"The jokes were in there, but it wasn't as dynamic as it needed to be," Smith says. "If the penguins were going to throw themselves out of a plane and survive, it needed to be special. So, I decided to make it all in one shot to keep you in the moment with the characters and not break the spell. Once we did that, the magic started to come from the screen. Comedy is like balancing a Ping-Pong ball on a straw. You have to keep blowing to keep it up in the air. If you run out of breath, you've lost it."

Rough Layout, Final Layout

Once the director, layout artists, and other department heads have honed a sequence in previs, the layout team assembles clips of the footage they've shot, addresses notes from the directors, and delivers a package to editorial.

"We used to just work in shots," Low says. "But as the traditional 2D layout has gotten more complex with tools and cinematic desires, we started doing a version of the film with digital assets to make a visual road map of the film. Rather than providing one shot, we provide footage and coverage."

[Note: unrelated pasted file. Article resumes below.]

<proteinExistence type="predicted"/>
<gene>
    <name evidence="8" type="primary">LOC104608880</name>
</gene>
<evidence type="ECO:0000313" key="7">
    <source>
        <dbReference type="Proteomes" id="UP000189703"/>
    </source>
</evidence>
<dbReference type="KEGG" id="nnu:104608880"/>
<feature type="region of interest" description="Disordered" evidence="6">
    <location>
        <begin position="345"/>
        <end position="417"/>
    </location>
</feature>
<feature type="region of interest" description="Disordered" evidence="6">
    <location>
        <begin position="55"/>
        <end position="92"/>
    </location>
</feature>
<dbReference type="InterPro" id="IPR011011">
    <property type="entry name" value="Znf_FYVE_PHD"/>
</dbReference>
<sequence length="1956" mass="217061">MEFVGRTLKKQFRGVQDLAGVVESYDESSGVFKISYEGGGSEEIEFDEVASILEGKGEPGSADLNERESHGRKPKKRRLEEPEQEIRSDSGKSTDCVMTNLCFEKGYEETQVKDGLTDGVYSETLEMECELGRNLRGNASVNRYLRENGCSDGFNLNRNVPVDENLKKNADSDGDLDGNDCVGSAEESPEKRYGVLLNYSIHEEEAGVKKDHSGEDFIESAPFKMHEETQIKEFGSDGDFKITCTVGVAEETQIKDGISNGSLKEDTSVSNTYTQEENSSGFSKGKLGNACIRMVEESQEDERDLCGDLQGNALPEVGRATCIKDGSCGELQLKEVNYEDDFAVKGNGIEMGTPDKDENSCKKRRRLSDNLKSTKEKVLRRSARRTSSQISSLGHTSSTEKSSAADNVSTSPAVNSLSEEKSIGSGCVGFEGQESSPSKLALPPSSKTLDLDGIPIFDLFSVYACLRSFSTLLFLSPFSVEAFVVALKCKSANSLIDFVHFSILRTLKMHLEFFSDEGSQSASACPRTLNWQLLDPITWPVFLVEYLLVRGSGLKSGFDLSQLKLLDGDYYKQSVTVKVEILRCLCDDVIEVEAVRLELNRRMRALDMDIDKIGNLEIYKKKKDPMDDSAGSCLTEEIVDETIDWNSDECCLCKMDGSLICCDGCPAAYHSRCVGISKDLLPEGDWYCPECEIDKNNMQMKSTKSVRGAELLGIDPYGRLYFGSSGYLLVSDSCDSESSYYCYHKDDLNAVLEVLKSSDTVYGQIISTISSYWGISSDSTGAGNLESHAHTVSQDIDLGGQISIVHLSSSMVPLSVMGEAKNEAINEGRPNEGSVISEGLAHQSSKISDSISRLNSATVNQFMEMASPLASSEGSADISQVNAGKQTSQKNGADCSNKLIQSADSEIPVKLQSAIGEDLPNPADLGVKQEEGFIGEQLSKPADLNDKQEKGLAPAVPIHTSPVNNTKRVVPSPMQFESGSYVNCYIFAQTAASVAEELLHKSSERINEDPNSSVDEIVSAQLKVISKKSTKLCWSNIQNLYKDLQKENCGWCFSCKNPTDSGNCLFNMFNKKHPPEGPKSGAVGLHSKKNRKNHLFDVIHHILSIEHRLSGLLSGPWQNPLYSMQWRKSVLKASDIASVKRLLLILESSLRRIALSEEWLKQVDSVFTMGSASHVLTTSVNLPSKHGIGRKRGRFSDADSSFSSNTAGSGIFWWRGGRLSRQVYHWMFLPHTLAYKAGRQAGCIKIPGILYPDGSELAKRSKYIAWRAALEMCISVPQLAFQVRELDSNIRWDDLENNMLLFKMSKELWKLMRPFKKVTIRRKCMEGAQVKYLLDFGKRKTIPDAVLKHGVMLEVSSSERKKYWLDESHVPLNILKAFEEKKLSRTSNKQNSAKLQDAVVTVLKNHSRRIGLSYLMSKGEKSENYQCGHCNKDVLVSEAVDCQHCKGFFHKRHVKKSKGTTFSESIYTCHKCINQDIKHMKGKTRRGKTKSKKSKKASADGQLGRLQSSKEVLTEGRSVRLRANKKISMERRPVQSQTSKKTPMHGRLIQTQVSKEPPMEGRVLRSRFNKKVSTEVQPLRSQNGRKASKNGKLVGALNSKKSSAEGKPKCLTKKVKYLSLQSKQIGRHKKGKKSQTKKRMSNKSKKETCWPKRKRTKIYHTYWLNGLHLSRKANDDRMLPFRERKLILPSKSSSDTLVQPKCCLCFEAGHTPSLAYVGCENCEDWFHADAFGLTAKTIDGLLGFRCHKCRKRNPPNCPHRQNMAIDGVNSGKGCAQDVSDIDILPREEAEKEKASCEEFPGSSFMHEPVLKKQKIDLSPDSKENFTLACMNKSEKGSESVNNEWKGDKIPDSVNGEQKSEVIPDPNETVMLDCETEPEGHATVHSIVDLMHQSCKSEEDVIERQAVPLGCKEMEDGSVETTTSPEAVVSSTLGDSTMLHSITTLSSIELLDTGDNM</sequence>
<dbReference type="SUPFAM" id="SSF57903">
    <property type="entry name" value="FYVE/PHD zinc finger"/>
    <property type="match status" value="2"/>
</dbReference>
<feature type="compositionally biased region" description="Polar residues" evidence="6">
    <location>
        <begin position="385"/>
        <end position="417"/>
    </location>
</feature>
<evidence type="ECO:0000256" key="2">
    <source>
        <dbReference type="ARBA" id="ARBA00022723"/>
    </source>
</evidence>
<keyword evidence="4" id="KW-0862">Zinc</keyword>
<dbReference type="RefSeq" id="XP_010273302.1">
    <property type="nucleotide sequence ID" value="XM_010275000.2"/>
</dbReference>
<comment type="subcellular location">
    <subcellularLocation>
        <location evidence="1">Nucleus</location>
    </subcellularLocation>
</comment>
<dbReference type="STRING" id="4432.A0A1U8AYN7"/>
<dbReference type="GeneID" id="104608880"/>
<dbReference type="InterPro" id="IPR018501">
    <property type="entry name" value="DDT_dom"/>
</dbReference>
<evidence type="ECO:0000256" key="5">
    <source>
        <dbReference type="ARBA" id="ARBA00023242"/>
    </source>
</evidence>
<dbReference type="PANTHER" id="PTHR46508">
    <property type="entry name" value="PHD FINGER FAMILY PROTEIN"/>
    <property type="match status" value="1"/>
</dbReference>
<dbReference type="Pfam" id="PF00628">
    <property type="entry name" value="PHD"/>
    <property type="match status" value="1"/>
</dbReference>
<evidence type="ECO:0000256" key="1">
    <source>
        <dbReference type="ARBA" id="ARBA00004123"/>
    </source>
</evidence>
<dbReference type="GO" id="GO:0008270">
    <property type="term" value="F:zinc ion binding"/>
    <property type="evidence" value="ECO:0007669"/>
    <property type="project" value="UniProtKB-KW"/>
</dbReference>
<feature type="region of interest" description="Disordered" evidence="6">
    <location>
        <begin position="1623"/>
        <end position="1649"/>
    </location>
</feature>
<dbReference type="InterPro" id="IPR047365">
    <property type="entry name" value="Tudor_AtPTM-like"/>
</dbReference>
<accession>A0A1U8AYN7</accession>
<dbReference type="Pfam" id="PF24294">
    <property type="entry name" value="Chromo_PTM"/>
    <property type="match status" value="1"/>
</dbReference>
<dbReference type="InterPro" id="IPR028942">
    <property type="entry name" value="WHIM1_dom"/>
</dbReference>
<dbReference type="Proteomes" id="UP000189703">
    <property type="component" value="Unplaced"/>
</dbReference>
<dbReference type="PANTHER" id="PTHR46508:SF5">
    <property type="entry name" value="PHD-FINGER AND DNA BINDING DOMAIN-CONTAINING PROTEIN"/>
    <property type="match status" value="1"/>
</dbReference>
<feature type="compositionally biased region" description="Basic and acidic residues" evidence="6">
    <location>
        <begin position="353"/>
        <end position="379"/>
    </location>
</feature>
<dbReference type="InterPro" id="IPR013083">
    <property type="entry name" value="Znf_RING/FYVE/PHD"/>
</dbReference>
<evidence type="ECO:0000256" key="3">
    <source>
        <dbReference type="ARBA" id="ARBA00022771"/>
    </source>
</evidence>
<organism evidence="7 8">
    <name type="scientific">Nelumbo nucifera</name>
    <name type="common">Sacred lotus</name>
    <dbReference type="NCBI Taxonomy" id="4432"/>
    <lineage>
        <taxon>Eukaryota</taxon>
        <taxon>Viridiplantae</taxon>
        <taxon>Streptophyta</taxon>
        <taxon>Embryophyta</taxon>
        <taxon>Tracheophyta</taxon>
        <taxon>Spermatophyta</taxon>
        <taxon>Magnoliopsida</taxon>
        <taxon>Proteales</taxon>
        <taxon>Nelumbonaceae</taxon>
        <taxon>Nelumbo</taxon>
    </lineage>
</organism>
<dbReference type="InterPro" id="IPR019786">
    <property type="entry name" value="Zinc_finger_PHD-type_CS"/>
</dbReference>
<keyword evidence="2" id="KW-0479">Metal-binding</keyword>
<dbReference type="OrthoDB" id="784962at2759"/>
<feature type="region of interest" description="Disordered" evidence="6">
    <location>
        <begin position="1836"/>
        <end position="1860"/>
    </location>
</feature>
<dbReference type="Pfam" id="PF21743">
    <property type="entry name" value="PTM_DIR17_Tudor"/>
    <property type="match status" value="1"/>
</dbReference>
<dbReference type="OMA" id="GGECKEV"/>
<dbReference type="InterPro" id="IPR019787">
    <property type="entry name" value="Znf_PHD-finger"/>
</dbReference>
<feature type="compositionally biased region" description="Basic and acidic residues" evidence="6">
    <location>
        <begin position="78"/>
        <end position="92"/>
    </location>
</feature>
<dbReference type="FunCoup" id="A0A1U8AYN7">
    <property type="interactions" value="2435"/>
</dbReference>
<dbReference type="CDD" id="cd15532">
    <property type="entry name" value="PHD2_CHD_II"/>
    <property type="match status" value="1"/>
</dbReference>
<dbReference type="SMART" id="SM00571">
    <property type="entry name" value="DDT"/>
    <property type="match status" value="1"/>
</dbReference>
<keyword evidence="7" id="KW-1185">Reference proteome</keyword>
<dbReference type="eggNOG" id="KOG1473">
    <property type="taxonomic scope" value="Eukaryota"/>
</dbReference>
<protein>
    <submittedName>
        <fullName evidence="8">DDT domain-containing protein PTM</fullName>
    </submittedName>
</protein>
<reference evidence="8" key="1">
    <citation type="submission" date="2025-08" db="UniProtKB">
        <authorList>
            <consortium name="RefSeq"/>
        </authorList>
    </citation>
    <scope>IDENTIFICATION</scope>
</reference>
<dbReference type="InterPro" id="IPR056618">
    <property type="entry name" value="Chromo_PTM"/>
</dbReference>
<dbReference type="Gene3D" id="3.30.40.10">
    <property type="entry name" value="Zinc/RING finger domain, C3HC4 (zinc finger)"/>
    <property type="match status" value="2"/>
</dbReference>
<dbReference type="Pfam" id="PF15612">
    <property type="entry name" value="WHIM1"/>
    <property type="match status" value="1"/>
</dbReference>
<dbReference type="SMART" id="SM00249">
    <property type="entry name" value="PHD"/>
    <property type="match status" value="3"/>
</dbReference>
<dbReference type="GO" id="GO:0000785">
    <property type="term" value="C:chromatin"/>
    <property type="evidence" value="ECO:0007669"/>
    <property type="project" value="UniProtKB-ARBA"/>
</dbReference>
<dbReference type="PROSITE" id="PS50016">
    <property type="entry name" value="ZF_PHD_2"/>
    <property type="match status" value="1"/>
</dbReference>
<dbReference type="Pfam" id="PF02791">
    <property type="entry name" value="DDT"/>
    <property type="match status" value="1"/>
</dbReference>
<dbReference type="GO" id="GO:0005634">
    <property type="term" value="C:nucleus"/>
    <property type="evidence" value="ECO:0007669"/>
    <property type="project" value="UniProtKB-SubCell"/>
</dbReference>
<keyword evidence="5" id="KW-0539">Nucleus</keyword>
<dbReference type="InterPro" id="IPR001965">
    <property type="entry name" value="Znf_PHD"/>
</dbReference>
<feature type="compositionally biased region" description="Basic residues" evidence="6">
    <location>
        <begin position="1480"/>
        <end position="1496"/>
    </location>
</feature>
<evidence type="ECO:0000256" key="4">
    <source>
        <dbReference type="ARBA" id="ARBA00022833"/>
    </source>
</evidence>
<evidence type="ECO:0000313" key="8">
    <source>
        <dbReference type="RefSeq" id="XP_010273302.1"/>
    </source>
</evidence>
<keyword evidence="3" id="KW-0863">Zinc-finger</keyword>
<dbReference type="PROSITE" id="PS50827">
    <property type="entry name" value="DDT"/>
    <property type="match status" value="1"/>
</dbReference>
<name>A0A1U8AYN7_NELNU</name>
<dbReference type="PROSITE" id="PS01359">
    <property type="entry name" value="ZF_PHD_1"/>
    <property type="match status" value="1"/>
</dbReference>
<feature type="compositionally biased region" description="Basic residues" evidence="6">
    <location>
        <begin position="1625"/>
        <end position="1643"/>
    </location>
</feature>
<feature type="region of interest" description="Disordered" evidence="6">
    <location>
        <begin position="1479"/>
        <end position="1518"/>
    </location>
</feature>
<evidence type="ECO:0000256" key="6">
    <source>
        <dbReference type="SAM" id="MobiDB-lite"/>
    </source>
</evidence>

Once editorial has refined the cuts, the footage moves back to the layout department, and previs moves into "rough layout."

Skipper times his Cheezy Dibbles crunches for comedic effect in Penguins of Madagascar.

"In previs, we might have 100 cameras," Low says. "In rough layout, we focus on that one camera editorial has used. This is when we build the shots. We have other departments add their data and provide the road map for downstream departments."

Once the layout department has published the rough layout, "final layout" begins. At this stage, artists replace the previs and rough assets with final assets.